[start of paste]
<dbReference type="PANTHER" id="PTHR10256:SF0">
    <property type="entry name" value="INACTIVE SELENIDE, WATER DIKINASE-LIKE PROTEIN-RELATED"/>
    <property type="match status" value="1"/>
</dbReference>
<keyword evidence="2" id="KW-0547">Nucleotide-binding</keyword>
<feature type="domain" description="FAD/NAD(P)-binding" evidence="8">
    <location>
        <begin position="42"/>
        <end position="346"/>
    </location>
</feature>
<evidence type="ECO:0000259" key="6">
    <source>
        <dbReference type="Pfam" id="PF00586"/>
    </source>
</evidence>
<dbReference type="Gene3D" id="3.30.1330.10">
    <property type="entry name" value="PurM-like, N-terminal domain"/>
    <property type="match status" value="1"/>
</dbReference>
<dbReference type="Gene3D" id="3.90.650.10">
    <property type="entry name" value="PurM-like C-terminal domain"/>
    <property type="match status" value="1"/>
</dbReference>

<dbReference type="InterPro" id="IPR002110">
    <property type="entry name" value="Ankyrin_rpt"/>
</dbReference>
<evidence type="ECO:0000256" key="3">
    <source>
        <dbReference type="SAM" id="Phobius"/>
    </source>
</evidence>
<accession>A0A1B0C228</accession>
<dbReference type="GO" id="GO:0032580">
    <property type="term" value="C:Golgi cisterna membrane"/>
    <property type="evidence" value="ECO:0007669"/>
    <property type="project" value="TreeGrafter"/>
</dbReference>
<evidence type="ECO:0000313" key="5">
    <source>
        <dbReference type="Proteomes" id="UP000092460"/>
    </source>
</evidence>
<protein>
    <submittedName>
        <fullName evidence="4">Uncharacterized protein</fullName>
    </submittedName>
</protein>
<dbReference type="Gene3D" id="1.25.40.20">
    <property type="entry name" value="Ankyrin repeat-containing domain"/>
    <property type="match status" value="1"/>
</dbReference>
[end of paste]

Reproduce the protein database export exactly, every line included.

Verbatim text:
<dbReference type="PANTHER" id="PTHR10256:SF0">
    <property type="entry name" value="INACTIVE SELENIDE, WATER DIKINASE-LIKE PROTEIN-RELATED"/>
    <property type="match status" value="1"/>
</dbReference>
<keyword evidence="2" id="KW-0547">Nucleotide-binding</keyword>
<feature type="domain" description="FAD/NAD(P)-binding" evidence="8">
    <location>
        <begin position="42"/>
        <end position="346"/>
    </location>
</feature>
<evidence type="ECO:0000259" key="6">
    <source>
        <dbReference type="Pfam" id="PF00586"/>
    </source>
</evidence>
<dbReference type="Gene3D" id="3.30.1330.10">
    <property type="entry name" value="PurM-like, N-terminal domain"/>
    <property type="match status" value="1"/>
</dbReference>
<dbReference type="Gene3D" id="3.90.650.10">
    <property type="entry name" value="PurM-like C-terminal domain"/>
    <property type="match status" value="1"/>
</dbReference>

<dbReference type="InterPro" id="IPR002110">
    <property type="entry name" value="Ankyrin_rpt"/>
</dbReference>
<evidence type="ECO:0000256" key="3">
    <source>
        <dbReference type="SAM" id="Phobius"/>
    </source>
</evidence>
<accession>A0A1B0C228</accession>
<dbReference type="GO" id="GO:0032580">
    <property type="term" value="C:Golgi cisterna membrane"/>
    <property type="evidence" value="ECO:0007669"/>
    <property type="project" value="TreeGrafter"/>
</dbReference>
<evidence type="ECO:0000313" key="5">
    <source>
        <dbReference type="Proteomes" id="UP000092460"/>
    </source>
</evidence>
<protein>
    <submittedName>
        <fullName evidence="4">Uncharacterized protein</fullName>
    </submittedName>
</protein>
<dbReference type="Gene3D" id="1.25.40.20">
    <property type="entry name" value="Ankyrin repeat-containing domain"/>
    <property type="match status" value="1"/>
</dbReference>